EXPLANATION FILE OF PROGRAM RECIPRO
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Polynomial Inversion
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The next utility algorithm we will consider is the polynomial approximation
to l/P(x). We will denote the approximating polynomial as Q(x). The relation-
ship to satisfy is
P(x) Q(x) = 1
or
2 2
(a0 + alx + a2x + .. )(bo + b1x + b2x + ... ) = 1
By again equating like powers of x, we ob tain the following sequence of equa-
tions:
0
x : a0b0 = 1
1
x : a0b1 + a1b0 = 0
2
x : a0b2 + a1b1 + a2b0 = 0
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n
x : a0bn + a1bn-1 + ... + anb0 = 0
By solving the first coefficient equation, enough information is obtained
to solve the second, and so on throughout the sequence. There is an infinite
number of equations to be solved, but they can be processed only one degree
at a time, starting with b0. Therefore, in principle, any level of approxima-
tion is possible. The one restriction on this is that the infinite series for
Q(x) will not converge for values of x that correspond to roots of P(x). Also,
the truncated approximation to Q(x) behaves in a manner similar to a truncated
Taylor series--the error tends to grow with increasing x.
The solution to the coefficient equations can be numerically implemented as
shown in program Recipro. This inversion subroutine accepts as input the de-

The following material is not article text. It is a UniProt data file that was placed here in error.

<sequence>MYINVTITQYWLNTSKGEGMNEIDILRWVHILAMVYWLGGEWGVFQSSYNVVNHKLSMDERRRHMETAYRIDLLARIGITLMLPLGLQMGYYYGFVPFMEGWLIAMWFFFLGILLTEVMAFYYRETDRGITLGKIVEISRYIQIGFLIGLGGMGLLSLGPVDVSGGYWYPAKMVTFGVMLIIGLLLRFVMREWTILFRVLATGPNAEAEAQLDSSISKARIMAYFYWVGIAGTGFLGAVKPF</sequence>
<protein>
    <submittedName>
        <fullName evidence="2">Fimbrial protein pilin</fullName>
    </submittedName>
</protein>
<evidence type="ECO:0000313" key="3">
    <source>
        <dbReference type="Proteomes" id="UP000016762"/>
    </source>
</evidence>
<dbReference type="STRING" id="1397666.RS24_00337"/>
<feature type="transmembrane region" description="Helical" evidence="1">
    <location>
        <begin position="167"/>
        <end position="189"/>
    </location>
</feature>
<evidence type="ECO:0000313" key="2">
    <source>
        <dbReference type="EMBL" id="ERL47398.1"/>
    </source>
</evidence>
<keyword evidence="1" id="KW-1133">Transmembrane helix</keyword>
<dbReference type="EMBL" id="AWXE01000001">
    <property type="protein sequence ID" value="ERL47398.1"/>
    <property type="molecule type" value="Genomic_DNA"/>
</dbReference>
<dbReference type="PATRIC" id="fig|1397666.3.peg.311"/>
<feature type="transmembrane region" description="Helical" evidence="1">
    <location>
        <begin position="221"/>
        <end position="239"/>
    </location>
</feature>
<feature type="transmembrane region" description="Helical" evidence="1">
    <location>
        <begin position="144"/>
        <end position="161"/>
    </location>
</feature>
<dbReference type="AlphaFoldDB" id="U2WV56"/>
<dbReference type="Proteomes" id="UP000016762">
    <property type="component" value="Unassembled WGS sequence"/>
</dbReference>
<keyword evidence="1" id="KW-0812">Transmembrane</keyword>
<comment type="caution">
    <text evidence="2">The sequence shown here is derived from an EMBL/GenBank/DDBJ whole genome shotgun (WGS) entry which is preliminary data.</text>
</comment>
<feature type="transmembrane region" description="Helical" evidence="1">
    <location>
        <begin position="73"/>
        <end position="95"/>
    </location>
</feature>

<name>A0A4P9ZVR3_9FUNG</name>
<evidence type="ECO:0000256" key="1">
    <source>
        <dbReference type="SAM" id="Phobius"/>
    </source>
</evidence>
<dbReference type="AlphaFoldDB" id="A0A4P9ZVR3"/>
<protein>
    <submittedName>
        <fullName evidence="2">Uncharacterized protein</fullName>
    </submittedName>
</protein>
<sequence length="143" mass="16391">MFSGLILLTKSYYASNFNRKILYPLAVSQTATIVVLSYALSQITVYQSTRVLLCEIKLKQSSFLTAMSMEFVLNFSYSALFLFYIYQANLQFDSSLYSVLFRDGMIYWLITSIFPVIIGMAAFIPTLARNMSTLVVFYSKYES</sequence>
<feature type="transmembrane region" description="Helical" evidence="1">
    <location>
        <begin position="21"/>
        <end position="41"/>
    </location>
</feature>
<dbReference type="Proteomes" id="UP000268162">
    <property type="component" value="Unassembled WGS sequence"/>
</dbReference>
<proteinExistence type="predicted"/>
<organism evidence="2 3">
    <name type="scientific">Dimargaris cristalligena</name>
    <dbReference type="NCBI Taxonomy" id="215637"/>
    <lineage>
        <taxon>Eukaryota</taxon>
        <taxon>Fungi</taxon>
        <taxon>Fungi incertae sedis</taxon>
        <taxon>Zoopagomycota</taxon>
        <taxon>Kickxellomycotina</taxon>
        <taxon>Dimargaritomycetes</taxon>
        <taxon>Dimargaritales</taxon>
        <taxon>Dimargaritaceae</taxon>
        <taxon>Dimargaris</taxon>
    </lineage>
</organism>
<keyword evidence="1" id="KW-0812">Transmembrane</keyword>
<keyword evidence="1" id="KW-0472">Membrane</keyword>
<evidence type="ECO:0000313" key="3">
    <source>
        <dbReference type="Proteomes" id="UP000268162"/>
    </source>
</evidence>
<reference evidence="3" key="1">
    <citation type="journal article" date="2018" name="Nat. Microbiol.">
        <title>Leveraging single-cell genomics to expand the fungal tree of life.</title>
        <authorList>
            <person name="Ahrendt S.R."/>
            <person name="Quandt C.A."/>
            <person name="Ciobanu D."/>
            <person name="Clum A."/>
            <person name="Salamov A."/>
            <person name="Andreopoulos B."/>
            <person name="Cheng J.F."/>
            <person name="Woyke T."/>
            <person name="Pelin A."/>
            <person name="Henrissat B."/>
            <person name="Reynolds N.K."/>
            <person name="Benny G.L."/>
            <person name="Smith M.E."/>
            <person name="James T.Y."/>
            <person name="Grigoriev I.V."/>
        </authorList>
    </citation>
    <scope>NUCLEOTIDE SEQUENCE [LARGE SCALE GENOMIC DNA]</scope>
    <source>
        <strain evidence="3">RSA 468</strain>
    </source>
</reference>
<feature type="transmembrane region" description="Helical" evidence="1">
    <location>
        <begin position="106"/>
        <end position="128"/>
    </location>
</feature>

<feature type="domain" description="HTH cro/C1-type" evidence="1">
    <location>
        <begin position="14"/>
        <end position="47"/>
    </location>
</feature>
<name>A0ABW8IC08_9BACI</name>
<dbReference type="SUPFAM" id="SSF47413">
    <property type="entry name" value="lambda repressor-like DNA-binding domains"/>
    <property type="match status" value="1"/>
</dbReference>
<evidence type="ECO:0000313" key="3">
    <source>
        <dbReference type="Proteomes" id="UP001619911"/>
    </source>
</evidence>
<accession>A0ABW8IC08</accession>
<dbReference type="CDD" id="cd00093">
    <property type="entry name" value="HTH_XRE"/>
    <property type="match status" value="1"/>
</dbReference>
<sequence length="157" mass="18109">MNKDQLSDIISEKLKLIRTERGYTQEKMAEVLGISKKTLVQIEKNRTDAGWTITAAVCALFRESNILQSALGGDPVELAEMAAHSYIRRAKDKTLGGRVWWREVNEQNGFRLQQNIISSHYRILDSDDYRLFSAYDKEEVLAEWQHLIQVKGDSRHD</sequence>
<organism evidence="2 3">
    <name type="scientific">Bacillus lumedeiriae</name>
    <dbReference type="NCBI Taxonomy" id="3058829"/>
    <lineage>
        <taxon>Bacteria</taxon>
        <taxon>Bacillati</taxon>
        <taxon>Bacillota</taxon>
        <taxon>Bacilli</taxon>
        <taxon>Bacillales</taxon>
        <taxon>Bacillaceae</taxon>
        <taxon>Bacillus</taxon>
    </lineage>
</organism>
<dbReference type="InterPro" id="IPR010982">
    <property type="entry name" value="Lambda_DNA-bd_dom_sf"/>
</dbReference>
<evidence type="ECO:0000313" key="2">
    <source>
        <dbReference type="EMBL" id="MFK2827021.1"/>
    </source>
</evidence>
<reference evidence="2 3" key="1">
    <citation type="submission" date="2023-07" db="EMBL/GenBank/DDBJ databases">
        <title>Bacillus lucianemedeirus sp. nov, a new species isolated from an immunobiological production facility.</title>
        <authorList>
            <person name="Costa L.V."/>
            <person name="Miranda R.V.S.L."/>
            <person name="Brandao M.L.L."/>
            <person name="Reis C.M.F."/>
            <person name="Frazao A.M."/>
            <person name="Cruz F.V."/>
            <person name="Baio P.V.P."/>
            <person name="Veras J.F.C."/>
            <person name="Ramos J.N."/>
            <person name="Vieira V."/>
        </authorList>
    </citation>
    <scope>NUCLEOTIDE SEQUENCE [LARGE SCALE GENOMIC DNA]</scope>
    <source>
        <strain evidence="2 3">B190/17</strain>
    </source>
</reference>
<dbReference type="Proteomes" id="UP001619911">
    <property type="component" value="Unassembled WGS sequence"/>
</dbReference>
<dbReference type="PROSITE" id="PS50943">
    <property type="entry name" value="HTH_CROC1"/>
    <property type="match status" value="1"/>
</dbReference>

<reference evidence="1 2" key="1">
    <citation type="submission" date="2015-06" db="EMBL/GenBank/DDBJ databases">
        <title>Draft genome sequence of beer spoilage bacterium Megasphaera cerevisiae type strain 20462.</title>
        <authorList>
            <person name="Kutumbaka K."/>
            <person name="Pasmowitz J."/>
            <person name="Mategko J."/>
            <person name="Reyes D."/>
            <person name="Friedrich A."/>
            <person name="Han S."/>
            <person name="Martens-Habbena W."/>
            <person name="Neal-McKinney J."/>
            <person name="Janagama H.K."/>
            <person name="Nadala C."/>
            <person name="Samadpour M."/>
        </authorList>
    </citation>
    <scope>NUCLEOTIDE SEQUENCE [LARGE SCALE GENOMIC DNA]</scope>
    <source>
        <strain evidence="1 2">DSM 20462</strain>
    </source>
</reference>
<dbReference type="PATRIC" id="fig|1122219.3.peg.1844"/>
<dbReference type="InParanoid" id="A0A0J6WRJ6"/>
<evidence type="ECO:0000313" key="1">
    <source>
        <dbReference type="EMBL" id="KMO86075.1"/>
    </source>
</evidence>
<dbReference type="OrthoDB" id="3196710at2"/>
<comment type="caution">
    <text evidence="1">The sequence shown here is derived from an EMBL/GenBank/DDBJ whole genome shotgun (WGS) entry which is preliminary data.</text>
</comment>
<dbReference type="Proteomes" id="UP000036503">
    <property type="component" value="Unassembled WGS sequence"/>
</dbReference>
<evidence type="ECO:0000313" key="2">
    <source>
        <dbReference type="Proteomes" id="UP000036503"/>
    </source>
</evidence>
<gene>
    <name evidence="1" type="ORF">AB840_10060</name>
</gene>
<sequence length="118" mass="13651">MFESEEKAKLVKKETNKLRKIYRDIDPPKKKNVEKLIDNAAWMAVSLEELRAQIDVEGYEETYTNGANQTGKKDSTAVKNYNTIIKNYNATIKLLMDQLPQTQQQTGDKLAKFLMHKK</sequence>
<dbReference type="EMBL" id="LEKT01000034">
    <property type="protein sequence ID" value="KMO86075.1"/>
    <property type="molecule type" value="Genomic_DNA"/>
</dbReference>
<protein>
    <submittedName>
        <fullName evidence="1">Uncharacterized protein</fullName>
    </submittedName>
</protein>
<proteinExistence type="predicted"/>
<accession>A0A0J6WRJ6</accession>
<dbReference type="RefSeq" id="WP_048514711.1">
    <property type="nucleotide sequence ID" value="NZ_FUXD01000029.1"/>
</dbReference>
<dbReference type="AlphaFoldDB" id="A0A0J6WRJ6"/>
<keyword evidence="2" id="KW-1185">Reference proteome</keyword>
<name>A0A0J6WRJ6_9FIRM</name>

gree (N) of P(x), the corresponding coefficients [A(1)], and the degree (M) of
the reciprocal polynomial, Q(x). The M + 1 coefficients calculated for Q(x)
are returned in the array B(I).
Three examples are given. These particular examples were picked because each
displays a different type of approximation error.
In the first example, the full inverse series diverges at x = ±1/2, even
though P(x) has only one root: x = -1/2. However, for [x] < 0.2, the truncated
series accurately approximates 1/ P(x).
The second example shows an inverse polynomial that diverges at x = ±1. This
expected in that both points are roots of P(x).
The third example is curious, P(x) has no real roots, but Q(x) clearly
diverges at x = 10 and roughly x = -12. However, the approximation to 1/ P(x)
is very good over the range -5 < x < 5.
Program Recipro is fairly reliable. It will always give an approximation to
1/P(x) which is good close to x = 0 as long as a0 <> O. A divide-by-zero error
will occur if a0 = O. As we saw from the examples, the approximation to Q(x)
will surely diverge at the roots of P(x). However, it may also diverge at
other values. Therefore, it is wise to empirically check the range of validity
of the calculated polynomial before using it.
From [BIBLI 01].
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End of file Recipro.txt